Dr. Modirrousta is the director of the Neuromodulation and Neuropsychiatry Unit at St. Boniface Hospital, where she uses neuropsychological and neurocognitive tools as well as repetitive transcranial magnetic stimulation (rTMS) to study the link between the brain and behaviour in a variety of neuropsychiatric disorders. One of Dr. Modirrousta’s main research interests is understanding the mechanisms of compulsive behaviours in Obsessive Compulsive Disorder and Frontotemporal Neurocognitive Disorder. She applies rTMS as a possible treatment intervention for these conditions. In addition, her lab is investigating biological signatures of rTMS treatment-response in neuropsychiatric disorders including depression.
Her clinical interest is exploring the concept of ‘cognitive rehabilitation’ – through cognitive training and rTMS therapy – in a variety of mild to moderate neurocognitive disorders including post-concussion syndrome and the early stages of neurodegenerative disorders.
In 2010, she received the Association of Chairs of Psychiatry in Canada research award and the American Psychiatric Association award (Research Colloquium for Junior Investigators). In 2017 she was awarded the Aubie Young Investigator Award for Clinical Research by the University of Manitoba.
For more information visit the Neuromodulation and Neuropsychiatry Unit Webpage
Follow Neuromodulation and Neuropsychiatry Unit on Twitter at @BrainMattersMb
Modirrousta M, Meek BP, Wikstrom S. (2018). The efficacy of twice-daily versus once-daily sessions of repetitive transcranial magnetic stimulation in the treatment of major depressive disorder. Journal of Neuropsychiatric Disease and Treatment. 14:309-316. PMID: 29398915
Tachere OR, Modirrousta M. (2017). Beyond Anxiety and Agitation: A Clinical Approach to Akathisia. Australian Family Physician. 46(5):296-298. PMID: 28472575
Milev RV, Giacobbe P, Kennedy SH, Blumberger DM, Daskalakis ZJ, Downar J, Modirrousta M, Patry S, Vila-Rodriguez F, Lam RW, MacQueen GM, Parikh SV, Ravindran AV; CANMAT Depression Work Group. (2016). Canadian Network for Mood and Anxiety Treatments (CANMAT) 2016 Clinical Guidelines for the Management of Adults with Major Depressive Disorder: Section 4. Neurostimulation Treatments. Canadian Journal of Psychiatry. 61(9):561-75. PMID: 27486154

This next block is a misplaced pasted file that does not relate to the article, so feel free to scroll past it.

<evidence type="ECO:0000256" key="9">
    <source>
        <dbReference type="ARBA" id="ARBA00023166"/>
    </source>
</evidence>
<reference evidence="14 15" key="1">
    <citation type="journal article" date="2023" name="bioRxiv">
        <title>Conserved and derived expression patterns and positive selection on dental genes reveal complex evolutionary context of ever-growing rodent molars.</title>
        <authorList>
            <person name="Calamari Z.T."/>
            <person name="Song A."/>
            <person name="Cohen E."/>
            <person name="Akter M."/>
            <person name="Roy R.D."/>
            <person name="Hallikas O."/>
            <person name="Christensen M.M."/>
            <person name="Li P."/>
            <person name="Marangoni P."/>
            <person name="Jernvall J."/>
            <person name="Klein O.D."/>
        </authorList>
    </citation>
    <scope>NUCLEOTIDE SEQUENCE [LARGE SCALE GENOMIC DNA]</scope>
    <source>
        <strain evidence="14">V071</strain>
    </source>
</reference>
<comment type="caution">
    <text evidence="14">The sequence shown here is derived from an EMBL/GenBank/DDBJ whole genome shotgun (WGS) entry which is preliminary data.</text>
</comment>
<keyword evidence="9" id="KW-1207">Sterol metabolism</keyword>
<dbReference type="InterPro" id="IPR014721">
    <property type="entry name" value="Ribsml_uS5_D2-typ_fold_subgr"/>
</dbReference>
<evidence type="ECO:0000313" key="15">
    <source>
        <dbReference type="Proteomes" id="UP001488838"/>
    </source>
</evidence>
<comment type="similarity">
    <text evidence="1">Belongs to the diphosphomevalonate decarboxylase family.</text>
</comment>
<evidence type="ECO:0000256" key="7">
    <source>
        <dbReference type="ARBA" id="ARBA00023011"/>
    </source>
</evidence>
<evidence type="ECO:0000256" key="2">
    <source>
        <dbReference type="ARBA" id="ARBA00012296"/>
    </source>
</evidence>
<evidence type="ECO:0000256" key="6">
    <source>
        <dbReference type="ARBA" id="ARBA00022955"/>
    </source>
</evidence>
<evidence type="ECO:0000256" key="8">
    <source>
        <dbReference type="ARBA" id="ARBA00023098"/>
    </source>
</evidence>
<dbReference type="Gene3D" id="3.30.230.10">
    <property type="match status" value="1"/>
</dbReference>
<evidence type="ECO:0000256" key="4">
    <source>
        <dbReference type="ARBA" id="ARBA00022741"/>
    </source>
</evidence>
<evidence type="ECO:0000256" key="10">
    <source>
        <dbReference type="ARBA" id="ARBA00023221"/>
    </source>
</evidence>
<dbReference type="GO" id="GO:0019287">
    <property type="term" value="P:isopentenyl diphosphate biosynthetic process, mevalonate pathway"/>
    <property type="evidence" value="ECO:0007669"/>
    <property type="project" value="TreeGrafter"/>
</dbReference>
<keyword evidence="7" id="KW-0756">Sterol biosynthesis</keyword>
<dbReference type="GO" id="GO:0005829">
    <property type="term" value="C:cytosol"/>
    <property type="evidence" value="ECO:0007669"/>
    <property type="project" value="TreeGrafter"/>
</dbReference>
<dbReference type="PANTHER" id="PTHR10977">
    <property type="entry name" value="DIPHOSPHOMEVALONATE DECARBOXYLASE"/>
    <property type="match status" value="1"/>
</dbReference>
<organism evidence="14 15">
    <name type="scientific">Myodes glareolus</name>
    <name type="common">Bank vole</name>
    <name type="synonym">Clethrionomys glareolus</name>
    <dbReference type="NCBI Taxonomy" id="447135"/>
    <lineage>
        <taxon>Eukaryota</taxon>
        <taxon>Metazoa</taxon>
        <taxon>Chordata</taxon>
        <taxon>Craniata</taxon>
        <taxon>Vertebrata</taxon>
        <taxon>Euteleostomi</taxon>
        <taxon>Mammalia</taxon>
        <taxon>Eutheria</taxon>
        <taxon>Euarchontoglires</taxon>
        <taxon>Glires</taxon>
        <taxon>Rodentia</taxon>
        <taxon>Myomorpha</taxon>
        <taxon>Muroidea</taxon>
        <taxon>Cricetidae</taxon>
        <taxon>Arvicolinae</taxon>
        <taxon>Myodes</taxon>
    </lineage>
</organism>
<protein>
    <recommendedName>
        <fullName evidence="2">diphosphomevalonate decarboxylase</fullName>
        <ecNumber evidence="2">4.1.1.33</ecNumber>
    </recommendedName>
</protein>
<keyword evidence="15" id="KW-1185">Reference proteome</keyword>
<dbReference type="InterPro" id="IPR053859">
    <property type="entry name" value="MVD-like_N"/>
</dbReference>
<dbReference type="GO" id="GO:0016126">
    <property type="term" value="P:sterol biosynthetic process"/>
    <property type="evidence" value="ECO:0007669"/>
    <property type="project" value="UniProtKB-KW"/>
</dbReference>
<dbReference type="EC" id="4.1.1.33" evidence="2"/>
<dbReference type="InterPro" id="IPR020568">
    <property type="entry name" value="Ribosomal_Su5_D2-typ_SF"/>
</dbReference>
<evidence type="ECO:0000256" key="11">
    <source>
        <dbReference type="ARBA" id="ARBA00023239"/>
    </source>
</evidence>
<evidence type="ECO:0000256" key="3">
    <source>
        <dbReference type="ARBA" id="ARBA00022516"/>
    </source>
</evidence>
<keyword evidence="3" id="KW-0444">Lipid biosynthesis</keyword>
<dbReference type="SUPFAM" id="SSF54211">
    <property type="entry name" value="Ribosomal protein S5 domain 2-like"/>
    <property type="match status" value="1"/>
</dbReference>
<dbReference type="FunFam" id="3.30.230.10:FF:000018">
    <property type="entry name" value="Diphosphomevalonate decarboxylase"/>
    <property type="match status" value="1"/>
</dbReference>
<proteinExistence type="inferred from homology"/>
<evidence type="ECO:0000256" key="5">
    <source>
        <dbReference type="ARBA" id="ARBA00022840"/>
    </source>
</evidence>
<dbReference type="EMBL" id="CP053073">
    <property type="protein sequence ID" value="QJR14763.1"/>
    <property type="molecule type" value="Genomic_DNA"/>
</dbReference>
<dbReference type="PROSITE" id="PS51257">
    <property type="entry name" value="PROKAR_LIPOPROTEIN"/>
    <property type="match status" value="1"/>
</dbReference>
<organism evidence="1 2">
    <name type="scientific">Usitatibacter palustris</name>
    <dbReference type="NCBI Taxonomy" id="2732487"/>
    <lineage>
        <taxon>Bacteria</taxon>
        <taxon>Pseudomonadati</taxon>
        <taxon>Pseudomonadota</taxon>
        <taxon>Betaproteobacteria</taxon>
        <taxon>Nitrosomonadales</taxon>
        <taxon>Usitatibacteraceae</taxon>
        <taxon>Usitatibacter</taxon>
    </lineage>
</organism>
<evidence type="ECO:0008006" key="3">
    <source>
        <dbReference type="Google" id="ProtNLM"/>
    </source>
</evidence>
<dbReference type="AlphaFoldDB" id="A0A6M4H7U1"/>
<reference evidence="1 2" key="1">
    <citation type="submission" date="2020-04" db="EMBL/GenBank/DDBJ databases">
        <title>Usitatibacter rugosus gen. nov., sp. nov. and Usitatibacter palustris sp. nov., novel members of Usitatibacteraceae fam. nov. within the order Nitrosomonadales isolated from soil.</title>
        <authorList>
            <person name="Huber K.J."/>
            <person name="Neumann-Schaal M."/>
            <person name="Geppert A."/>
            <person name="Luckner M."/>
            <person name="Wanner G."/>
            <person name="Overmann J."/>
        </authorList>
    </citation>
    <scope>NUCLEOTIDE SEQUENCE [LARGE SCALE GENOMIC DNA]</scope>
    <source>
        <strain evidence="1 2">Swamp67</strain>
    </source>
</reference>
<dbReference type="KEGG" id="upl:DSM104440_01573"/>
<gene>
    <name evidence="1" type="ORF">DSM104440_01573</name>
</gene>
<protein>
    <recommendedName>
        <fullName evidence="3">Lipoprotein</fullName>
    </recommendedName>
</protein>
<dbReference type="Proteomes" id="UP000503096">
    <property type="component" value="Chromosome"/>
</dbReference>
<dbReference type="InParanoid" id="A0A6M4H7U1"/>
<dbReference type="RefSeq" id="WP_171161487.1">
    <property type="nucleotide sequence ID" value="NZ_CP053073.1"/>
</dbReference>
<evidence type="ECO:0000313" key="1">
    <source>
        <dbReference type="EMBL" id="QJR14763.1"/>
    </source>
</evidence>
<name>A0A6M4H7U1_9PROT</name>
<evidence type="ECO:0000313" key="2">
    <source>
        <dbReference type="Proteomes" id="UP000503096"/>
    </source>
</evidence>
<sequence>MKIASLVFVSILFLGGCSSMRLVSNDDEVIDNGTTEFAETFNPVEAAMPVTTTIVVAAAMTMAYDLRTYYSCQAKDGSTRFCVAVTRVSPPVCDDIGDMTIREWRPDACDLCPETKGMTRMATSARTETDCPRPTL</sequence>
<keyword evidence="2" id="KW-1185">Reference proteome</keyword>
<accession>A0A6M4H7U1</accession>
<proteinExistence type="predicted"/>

Campbell DW, Wallace MG, Modirrousta M, Polimeni JO, McKeen NA, Reiss JP. (2015). The neural basis of humour comprehension and humour appreciation: The roles of the temporoparietal junction and superiror frontal gyrus. Neuropsychologia. 79:10-20. PMID 26474740
Modirrousta M, Meek BP, Sareen J, Enns MW. (2015). Impaired trial-by-trial adjustment of cognitive control in obsessive compulsive disorder improves after deep repetitive transcranial magnetic stimulation. BMC Neuroscience. 16:63 PMID 26453446
Dhaliwal S, Meek Bp, Modirrousta M. (2015). Non-Invasive Brain Stimulation for the Treatment of Symptoms Following Traumatic Brain Injury. Frontiers in Psychiatry. 6:119. PMID: 26379560
Modirrousta M, Shams E, Katz C, Mansouri B, Moussavi Z, Sareen J, Enns M. (2015). The Efficacy of Deep Repetitive Transcranial Magnetic Stimulation Over the Medial Prefrontal Cortex in Obsessive Compulsive Disorder: Results from an Open-Label Study. Depression and Anxiety. 32(6):445-50. PMID 25826717.
Modirrousta M, Price BH, Dickerson BC. (2013). Neuropsychiatric symptoms in Primary Progressive Aphasia: Phenomenology, pathophysiology, and approach to assessment and treatment. Neurodegenerative Disorder Management. 3(2):133-146. PMID: 23997827
Modirrousta M, Fellows LK. (2008). Dorsal medial prefrontal cortex plays a necessary role in rapid error prediction in human. Journal of Neuroscience. 28(5):14000-5. PMID: 19091989
Modirrousta M, Fellows LK. (2008). Medial prefrontal cortex plays a critical and selective role in the ‘feeling of knowing’ component of meta-memory. Neuropsychologia. 46(12):2958-65. PMID: 18606176
Modirrousta M, Mainville L, Jones BE. (2004). Gabaergic neurons with alpha2-adrenergic receptors in basal forebrain and preoptic areas express c-Fos during sleep. Neuroscience. 129(3):803-10. PMID: 15541901